Major Outcomes Considered

  • Continence status (zero episodes per day)
  • Self-reported rate of absolute symptom reduction
  • Adverse effects
  • Incontinence-specific quality of life
  • Psychological outcomes, such as anxiety and depression
  • Clinical measures, such as cystometric capacity, post-void residual volume

Methods Used to Collect/Select the Evidence

Searches of Electronic Databases

Description of Methods Used to Collect/Select the Evidence

Note from the National Guideline Clearinghouse (NGC): This guideline was developed by the National Collaborating Centre for Women's and Children's Health (NCC-WCH) on behalf of the National Institute for Health and Care Excellence (NICE). See the "Availability of Companion Documents" field for the full version of this guidance.

See the full version of the original guideline document for the methodology for the 2006 version of this guideline.

Developing Review Questions and Protocols and Identifying Evidence

The Guideline Development Group (GDG) formulated review questions based on the topics agreed with the stakeholders and included in the scope (see Appendix A in the full version of the original guideline document) and prepared a protocol for each review question (see Appendix D in the full version of the original guideline document). These formed the starting point for systematic reviews of relevant evidence. Published evidence was identified by applying systematic search strategies (see Appendix E in the full version of the original guideline document) to the following databases: Medline (1950 onwards), EMBASE (1980 onwards), Cumulative Index to Nursing and Allied Health Literature (CINAHL; 1982 onwards), and three Cochrane databases (Cochrane Central Register of Controlled Trials, Cochrane Database of Systematic Reviews, and the Database of Abstracts of Reviews of Effects). Searches to identify economic studies were undertaken using the above databases, the National Health Service (NHS) Economic Evaluation Database (NHS EED), and the Health Technology Assessment (HTA) database. None of the searches were limited by date. Searches in EMBASE were limited to English language, and searches in Medline were limited to English language and studies in humans. None of the other searches were limited by language of publication (although publications in languages other than English were not reviewed). Validated search filters were used to identify particular study designs, such as randomised controlled trials. There was no systematic attempt to search grey literature (conference abstracts, theses, or unpublished trials), nor was hand searching undertaken of journals not indexed on the databases.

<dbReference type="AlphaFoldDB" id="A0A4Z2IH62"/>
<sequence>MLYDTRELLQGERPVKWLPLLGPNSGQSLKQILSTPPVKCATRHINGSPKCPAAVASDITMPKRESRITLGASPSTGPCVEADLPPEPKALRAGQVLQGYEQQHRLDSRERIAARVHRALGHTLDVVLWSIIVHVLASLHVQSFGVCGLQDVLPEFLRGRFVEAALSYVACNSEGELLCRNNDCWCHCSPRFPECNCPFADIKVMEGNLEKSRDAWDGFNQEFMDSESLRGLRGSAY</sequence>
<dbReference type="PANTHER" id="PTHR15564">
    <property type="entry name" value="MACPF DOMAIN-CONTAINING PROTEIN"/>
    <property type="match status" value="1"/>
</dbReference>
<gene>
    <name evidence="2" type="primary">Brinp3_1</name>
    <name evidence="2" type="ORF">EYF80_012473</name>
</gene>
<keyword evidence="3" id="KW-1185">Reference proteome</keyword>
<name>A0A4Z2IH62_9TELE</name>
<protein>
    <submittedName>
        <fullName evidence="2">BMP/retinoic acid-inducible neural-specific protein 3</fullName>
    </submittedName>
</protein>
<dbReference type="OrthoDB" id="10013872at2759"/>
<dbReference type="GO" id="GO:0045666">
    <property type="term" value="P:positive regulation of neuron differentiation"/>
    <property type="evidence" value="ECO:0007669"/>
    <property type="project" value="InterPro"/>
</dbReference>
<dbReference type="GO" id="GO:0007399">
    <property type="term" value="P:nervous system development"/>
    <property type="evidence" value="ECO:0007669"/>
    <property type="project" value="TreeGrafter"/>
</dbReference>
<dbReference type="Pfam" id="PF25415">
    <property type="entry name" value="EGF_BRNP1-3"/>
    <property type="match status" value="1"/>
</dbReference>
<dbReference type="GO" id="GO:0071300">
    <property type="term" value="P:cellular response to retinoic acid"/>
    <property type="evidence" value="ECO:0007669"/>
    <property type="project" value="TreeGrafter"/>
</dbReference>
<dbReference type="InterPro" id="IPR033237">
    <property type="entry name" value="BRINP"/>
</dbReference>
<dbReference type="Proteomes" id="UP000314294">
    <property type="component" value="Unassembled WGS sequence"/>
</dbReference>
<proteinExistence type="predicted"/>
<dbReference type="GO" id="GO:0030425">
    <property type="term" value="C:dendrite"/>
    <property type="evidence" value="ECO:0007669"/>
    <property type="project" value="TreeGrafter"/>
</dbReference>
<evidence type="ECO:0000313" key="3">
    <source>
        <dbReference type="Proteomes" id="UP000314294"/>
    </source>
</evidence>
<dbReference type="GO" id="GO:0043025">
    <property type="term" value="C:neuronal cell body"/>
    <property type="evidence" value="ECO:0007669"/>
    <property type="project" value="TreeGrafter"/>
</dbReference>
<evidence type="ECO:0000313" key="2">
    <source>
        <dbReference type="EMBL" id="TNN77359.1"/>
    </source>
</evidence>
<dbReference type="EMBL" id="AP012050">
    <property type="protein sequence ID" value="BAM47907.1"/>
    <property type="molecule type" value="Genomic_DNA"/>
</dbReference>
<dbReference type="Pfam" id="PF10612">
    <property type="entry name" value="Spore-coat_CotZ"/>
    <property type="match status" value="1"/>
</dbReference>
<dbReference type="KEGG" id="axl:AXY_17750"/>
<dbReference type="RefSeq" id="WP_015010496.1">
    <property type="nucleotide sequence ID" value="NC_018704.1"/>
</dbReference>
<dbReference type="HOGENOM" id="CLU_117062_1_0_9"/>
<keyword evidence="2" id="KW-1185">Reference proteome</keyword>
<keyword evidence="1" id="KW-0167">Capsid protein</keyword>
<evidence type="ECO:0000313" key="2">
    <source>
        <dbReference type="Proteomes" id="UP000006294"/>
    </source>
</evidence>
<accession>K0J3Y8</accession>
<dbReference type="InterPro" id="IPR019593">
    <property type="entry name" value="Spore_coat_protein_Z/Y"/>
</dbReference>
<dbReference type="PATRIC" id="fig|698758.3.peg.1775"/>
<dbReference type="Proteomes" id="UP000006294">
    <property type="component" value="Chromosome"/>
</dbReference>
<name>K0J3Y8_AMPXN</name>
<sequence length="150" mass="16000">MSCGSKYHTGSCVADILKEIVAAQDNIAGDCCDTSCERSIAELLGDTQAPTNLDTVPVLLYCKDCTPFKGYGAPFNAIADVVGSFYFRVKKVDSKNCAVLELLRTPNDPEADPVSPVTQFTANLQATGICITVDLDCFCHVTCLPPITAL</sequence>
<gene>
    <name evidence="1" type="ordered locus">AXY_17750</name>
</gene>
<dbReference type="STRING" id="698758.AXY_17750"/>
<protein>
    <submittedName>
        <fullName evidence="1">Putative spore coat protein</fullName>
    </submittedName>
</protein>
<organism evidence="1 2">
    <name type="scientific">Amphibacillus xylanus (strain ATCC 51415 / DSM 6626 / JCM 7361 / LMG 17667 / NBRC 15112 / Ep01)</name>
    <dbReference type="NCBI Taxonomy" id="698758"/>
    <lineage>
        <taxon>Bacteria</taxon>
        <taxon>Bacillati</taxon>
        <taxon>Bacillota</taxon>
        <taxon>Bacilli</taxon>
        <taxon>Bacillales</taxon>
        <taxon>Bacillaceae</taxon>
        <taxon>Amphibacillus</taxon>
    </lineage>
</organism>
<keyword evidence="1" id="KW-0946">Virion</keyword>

Towards the end of the guideline development process, the searches were updated and re-executed to include evidence published and indexed in the databases by 30 November 2012.

Some studies were excluded from the guideline reviews after obtaining copies of the publications because they did not meet inclusion criteria specified by the GDG (see Appendix G in the full version of the original guideline document). These studies are listed in alphabetical order for each question and the reason for exclusion provided for each one.

Number of Source Documents

The number of studies identified for each clinical question is provided in Appendix F in the full guideline document (see the "Availability of Companion Documents" field).

Methods Used to Assess the Quality and Strength of the Evidence

Weighting According to a Rating Scheme (Scheme Given)

Rating Scheme for the Strength of the Evidence

Overall Quality of Outcome Evidence in Grading of Recommendations Assessment, Development and Evaluation (GRADE)

Level Description
High Further research is very unlikely to change confidence in the estimate of effect.
Moderate Further research is likely to have an important impact on confidence in the estimate of effect and may change the estimate.
Low Further research is very likely to have an important impact on confidence in the estimate of effect and is likely to change the estimate.
Very Low Any estimate of effect is very uncertain.

Methods Used to Analyze the Evidence

Meta-Analysis

Review of Published Meta-Analyses

Systematic Review with Evidence Tables

Description of the Methods Used to Analyze the Evidence

Note from the National Guideline Clearinghouse (NGC): This guideline was developed by the National Collaborating Centre for Women's and Children's Health (NCC-WCH) on behalf of the National Institute for Health and Care Excellence (NICE). See the "Availability of Companion Documents" field for the full version of this guidance.

See the full version of the original guideline document for the methodology for the 2006 version of this guideline.

Clinical Evidence

Reviewing and Synthesising Evidence

Evidence relating to clinical effectiveness was reviewed and synthesised according to the Grading of Recommendations Assessment, Development and Evaluation (GRADE) approach. In the GRADE approach, the quality of the evidence identified for each outcome in the review protocol is assessed according to the factors listed below, and an overall quality rating (high, moderate, low, or very low) is assigned by combining the ratings for the individual factors.